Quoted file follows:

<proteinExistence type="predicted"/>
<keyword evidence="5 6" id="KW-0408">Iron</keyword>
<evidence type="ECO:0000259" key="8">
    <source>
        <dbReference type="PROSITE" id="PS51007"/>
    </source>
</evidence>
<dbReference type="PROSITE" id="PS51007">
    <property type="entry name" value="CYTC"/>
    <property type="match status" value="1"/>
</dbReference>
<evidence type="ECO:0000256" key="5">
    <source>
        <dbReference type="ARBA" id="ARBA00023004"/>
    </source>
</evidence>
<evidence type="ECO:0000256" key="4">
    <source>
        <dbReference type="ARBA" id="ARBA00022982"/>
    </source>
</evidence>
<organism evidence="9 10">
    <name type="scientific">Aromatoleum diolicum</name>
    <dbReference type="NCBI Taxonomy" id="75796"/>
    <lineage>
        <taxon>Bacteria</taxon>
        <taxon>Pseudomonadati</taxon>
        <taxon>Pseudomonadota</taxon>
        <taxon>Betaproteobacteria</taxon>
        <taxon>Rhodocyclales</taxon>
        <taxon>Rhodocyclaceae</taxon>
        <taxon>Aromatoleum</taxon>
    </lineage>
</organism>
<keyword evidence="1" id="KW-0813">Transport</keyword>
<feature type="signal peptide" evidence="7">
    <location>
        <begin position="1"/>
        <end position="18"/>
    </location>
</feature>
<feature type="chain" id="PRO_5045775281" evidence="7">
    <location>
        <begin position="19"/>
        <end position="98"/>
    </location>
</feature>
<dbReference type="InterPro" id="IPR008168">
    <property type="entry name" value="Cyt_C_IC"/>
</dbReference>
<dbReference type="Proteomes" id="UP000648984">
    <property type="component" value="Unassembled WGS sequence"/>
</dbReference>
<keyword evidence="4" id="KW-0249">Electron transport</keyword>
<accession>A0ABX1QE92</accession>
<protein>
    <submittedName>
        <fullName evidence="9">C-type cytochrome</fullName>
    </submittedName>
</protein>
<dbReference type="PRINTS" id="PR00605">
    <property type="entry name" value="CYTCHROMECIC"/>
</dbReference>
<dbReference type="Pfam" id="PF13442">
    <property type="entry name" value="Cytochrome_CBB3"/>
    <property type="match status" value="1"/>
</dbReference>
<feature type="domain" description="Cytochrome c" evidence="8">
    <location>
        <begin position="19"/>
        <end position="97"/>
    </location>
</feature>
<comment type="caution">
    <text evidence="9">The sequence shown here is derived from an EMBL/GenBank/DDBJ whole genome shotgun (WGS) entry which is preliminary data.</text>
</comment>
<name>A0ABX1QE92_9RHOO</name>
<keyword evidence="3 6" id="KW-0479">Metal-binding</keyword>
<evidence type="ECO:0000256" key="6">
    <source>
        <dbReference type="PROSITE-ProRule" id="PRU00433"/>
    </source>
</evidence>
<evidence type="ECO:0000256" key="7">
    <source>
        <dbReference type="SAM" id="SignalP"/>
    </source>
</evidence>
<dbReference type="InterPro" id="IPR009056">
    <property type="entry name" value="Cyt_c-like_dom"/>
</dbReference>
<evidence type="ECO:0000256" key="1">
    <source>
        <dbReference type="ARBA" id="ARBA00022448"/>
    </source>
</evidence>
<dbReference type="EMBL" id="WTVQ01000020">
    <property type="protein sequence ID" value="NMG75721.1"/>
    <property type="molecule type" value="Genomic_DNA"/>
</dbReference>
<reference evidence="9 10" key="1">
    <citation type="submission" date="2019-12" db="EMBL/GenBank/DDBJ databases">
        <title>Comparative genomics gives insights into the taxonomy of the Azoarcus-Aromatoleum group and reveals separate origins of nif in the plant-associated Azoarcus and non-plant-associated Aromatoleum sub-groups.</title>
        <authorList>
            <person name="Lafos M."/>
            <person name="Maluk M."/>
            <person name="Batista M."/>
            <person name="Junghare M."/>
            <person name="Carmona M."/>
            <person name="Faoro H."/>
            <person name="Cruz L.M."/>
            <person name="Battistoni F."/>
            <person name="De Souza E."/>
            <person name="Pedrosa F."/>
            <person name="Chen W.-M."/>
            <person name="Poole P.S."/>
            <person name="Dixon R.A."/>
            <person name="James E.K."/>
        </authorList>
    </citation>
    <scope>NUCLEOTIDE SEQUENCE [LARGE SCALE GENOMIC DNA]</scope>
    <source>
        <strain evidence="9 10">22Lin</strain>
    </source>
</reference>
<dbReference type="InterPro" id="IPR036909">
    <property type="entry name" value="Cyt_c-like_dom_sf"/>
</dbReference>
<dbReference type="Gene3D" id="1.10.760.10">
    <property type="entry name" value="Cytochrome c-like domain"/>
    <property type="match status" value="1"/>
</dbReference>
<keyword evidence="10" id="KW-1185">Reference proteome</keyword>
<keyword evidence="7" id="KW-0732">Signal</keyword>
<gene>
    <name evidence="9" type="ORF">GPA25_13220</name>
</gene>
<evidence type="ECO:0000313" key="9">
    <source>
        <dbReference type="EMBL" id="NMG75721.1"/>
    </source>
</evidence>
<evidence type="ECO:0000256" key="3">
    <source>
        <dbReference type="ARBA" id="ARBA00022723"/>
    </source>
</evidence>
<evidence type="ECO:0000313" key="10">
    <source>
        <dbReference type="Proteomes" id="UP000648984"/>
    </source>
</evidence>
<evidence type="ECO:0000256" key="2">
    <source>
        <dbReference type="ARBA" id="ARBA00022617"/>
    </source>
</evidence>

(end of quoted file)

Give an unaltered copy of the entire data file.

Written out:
<proteinExistence type="predicted"/>
<keyword evidence="5 6" id="KW-0408">Iron</keyword>
<evidence type="ECO:0000259" key="8">
    <source>
        <dbReference type="PROSITE" id="PS51007"/>
    </source>
</evidence>
<dbReference type="PROSITE" id="PS51007">
    <property type="entry name" value="CYTC"/>
    <property type="match status" value="1"/>
</dbReference>
<evidence type="ECO:0000256" key="5">
    <source>
        <dbReference type="ARBA" id="ARBA00023004"/>
    </source>
</evidence>
<evidence type="ECO:0000256" key="4">
    <source>
        <dbReference type="ARBA" id="ARBA00022982"/>
    </source>
</evidence>
<organism evidence="9 10">
    <name type="scientific">Aromatoleum diolicum</name>
    <dbReference type="NCBI Taxonomy" id="75796"/>
    <lineage>
        <taxon>Bacteria</taxon>
        <taxon>Pseudomonadati</taxon>
        <taxon>Pseudomonadota</taxon>
        <taxon>Betaproteobacteria</taxon>
        <taxon>Rhodocyclales</taxon>
        <taxon>Rhodocyclaceae</taxon>
        <taxon>Aromatoleum</taxon>
    </lineage>
</organism>
<keyword evidence="1" id="KW-0813">Transport</keyword>
<feature type="signal peptide" evidence="7">
    <location>
        <begin position="1"/>
        <end position="18"/>
    </location>
</feature>
<feature type="chain" id="PRO_5045775281" evidence="7">
    <location>
        <begin position="19"/>
        <end position="98"/>
    </location>
</feature>
<dbReference type="InterPro" id="IPR008168">
    <property type="entry name" value="Cyt_C_IC"/>
</dbReference>
<dbReference type="Proteomes" id="UP000648984">
    <property type="component" value="Unassembled WGS sequence"/>
</dbReference>
<keyword evidence="4" id="KW-0249">Electron transport</keyword>
<accession>A0ABX1QE92</accession>
<protein>
    <submittedName>
        <fullName evidence="9">C-type cytochrome</fullName>
    </submittedName>
</protein>
<dbReference type="PRINTS" id="PR00605">
    <property type="entry name" value="CYTCHROMECIC"/>
</dbReference>
<dbReference type="Pfam" id="PF13442">
    <property type="entry name" value="Cytochrome_CBB3"/>
    <property type="match status" value="1"/>
</dbReference>
<feature type="domain" description="Cytochrome c" evidence="8">
    <location>
        <begin position="19"/>
        <end position="97"/>
    </location>
</feature>
<comment type="caution">
    <text evidence="9">The sequence shown here is derived from an EMBL/GenBank/DDBJ whole genome shotgun (WGS) entry which is preliminary data.</text>
</comment>
<name>A0ABX1QE92_9RHOO</name>
<keyword evidence="3 6" id="KW-0479">Metal-binding</keyword>
<evidence type="ECO:0000256" key="6">
    <source>
        <dbReference type="PROSITE-ProRule" id="PRU00433"/>
    </source>
</evidence>
<evidence type="ECO:0000256" key="7">
    <source>
        <dbReference type="SAM" id="SignalP"/>
    </source>
</evidence>
<dbReference type="InterPro" id="IPR009056">
    <property type="entry name" value="Cyt_c-like_dom"/>
</dbReference>
<evidence type="ECO:0000256" key="1">
    <source>
        <dbReference type="ARBA" id="ARBA00022448"/>
    </source>
</evidence>
<dbReference type="EMBL" id="WTVQ01000020">
    <property type="protein sequence ID" value="NMG75721.1"/>
    <property type="molecule type" value="Genomic_DNA"/>
</dbReference>
<reference evidence="9 10" key="1">
    <citation type="submission" date="2019-12" db="EMBL/GenBank/DDBJ databases">
        <title>Comparative genomics gives insights into the taxonomy of the Azoarcus-Aromatoleum group and reveals separate origins of nif in the plant-associated Azoarcus and non-plant-associated Aromatoleum sub-groups.</title>
        <authorList>
            <person name="Lafos M."/>
            <person name="Maluk M."/>
            <person name="Batista M."/>
            <person name="Junghare M."/>
            <person name="Carmona M."/>
            <person name="Faoro H."/>
            <person name="Cruz L.M."/>
            <person name="Battistoni F."/>
            <person name="De Souza E."/>
            <person name="Pedrosa F."/>
            <person name="Chen W.-M."/>
            <person name="Poole P.S."/>
            <person name="Dixon R.A."/>
            <person name="James E.K."/>
        </authorList>
    </citation>
    <scope>NUCLEOTIDE SEQUENCE [LARGE SCALE GENOMIC DNA]</scope>
    <source>
        <strain evidence="9 10">22Lin</strain>
    </source>
</reference>
<dbReference type="InterPro" id="IPR036909">
    <property type="entry name" value="Cyt_c-like_dom_sf"/>
</dbReference>
<dbReference type="Gene3D" id="1.10.760.10">
    <property type="entry name" value="Cytochrome c-like domain"/>
    <property type="match status" value="1"/>
</dbReference>
<keyword evidence="10" id="KW-1185">Reference proteome</keyword>
<keyword evidence="7" id="KW-0732">Signal</keyword>
<gene>
    <name evidence="9" type="ORF">GPA25_13220</name>
</gene>
<evidence type="ECO:0000313" key="9">
    <source>
        <dbReference type="EMBL" id="NMG75721.1"/>
    </source>
</evidence>
<evidence type="ECO:0000256" key="3">
    <source>
        <dbReference type="ARBA" id="ARBA00022723"/>
    </source>
</evidence>
<evidence type="ECO:0000313" key="10">
    <source>
        <dbReference type="Proteomes" id="UP000648984"/>
    </source>
</evidence>
<evidence type="ECO:0000256" key="2">
    <source>
        <dbReference type="ARBA" id="ARBA00022617"/>
    </source>
</evidence>